Author: Nora Roberts
Read copy: Mass Market Paperback
Published: August 28, 2012
Dora Conroy has a passion for antiques—and any other rarities she can acquire for her quaint Philadelphia shop. A seasoned dealer, she knows all the tricks of the trade. But she is unprepared for the deadly consequences when she purchases a few curiosities at an auction—and unknowingly brings home a priceless cache that makes her the target of an international criminal. Entwined in a reckless chase, Dora turns to her new neighbor, Jed Skimmerhorn, a cop who’s turned in his badge—and whose desire for lovely Dora puts him back in the line of fire. Fighting their attraction while falling in love, they find that hidden riches can have a most ordinary façade. And that possession can be a lethal obsession...
Isadora "Dora" Conroy has had a good couple of days. She's gotten lucky at an auction in Virginia, bringing home quite a loot, and she has a new tenant across the hall, the surly, brooding, mouthwateringly handsome Jedidiah "Jed" Skimmerhorn. Her dear father would certainly say Fate is smiling upon her. Especially since her new neighbor is a cop that's recently turned in his badge and there's been a strange string of occurrences from B&E into her shop to one of her clients ending up in a hospital thanks to a robber...Certainly that has nothing to do with her latest auction haul. Right?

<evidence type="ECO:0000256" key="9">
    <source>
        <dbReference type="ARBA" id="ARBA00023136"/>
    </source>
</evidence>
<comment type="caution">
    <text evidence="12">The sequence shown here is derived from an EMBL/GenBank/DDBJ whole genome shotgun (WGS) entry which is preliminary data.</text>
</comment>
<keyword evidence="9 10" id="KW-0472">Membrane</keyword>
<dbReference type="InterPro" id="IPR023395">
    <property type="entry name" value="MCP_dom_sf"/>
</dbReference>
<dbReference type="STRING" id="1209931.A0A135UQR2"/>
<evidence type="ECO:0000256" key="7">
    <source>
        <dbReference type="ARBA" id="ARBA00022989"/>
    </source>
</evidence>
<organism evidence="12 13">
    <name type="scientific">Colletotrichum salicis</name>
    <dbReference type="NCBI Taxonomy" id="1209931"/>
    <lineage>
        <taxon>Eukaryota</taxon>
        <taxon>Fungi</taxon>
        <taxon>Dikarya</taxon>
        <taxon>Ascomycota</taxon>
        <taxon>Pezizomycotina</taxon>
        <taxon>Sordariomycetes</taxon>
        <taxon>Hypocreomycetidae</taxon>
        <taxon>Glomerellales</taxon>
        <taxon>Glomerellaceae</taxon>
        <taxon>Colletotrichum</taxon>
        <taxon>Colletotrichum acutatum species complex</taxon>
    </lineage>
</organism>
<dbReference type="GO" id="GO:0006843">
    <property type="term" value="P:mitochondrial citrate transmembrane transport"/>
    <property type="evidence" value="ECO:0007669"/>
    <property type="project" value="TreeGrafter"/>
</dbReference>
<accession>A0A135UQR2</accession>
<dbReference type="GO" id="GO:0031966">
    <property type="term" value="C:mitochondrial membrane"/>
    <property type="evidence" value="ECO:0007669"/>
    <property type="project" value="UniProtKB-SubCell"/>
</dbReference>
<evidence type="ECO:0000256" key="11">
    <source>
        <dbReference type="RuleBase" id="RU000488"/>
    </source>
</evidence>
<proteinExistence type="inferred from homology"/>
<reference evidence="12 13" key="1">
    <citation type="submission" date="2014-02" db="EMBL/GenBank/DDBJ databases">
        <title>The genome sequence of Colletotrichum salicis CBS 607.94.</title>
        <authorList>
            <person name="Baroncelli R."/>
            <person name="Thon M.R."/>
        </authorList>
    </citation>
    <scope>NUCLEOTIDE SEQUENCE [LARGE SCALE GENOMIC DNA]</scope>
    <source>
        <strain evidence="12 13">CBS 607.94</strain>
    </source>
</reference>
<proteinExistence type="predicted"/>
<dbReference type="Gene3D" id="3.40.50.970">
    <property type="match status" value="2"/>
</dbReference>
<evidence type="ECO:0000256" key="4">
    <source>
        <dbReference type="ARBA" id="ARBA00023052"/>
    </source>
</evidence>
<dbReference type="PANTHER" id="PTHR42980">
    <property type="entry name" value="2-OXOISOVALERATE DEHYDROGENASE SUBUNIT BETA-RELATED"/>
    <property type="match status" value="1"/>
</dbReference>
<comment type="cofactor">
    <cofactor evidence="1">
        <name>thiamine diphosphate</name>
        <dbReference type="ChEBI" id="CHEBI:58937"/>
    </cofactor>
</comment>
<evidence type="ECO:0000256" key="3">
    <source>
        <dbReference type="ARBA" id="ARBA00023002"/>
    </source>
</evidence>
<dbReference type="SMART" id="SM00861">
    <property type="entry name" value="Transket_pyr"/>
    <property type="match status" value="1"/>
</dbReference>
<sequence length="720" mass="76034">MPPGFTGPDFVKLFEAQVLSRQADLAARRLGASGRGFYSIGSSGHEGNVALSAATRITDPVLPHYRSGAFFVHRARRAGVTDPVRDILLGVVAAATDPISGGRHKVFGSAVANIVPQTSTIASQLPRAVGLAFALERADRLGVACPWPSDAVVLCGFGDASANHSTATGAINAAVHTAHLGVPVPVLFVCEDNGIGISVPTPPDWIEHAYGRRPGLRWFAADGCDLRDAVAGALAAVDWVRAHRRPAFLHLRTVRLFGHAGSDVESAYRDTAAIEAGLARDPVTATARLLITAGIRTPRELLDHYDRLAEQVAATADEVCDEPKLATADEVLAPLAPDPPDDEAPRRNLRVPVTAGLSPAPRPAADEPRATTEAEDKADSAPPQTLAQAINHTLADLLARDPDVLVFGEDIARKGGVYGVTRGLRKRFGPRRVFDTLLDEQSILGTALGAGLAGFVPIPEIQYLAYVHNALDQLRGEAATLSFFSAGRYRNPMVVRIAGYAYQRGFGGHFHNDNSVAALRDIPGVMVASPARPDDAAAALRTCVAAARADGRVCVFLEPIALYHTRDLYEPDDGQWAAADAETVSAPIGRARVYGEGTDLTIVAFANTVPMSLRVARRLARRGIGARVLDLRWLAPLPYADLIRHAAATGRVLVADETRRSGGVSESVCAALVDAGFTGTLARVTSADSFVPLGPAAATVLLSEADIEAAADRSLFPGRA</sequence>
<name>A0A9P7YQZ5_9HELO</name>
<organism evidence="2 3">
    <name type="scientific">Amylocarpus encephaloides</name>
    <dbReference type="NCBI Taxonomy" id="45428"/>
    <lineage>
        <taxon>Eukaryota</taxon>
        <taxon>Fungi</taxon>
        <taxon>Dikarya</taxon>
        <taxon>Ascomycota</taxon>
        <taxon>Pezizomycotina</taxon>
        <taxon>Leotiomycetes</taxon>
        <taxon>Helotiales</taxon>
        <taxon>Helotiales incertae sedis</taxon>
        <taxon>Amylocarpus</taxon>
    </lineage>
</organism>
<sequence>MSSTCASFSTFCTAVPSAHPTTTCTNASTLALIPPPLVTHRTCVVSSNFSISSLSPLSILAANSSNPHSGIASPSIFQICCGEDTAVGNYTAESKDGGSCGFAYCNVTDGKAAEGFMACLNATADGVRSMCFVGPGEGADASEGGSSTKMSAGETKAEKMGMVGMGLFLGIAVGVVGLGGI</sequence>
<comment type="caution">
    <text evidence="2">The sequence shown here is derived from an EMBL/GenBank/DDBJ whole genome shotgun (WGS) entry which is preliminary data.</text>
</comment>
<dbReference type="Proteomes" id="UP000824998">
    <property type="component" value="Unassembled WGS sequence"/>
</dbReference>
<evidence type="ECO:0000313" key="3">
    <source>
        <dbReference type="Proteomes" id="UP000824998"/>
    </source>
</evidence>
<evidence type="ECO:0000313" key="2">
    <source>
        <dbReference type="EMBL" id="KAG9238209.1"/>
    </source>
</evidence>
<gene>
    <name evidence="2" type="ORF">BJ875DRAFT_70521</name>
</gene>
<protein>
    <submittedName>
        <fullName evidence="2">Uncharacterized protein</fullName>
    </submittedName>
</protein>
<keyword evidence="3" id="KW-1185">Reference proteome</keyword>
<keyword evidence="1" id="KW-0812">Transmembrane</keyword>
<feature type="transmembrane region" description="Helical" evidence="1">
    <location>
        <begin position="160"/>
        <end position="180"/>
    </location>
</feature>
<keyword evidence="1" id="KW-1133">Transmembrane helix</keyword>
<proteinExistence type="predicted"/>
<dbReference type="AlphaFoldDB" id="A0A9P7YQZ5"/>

A good little story with a nice role reversal compared to the more recent NR reads where it's usually the heroine that's the surly, jaded type and the hero a happy-go-lucky chap. In this one it was the hero that was jaded, and the heroine the happy one determined to bring him out of his shell. The humor, the snark, and the one-liners were the usual fare (and one of my favorite thing when I pick up a NR book).
While I found the role-reversal refreshing, and the characters wonderful as always, I couldn't help but think Jed was a tad too surly and snarly, and the "act" dragged on for too long, resulting in a typical Romancelandia near-death twist that finally got him to pull him out of his funk. This trope is tired, and I dislike it on principle, and I was surprised and disappointed to find it in a NR story, but I guess it was written in the early days. ;)
The pacing was also problematic, with story dragging in places, never really picking up enough speed in others. I don't know whether the length had something to do with it, or the aforementioned "hero problem"...Or maybe it was the fact the villain and his motives were all out in the open from the start never offering much of a surprise, intrigue, mystery, and/or suspense.
Still, an enjoyable, and entertaining read.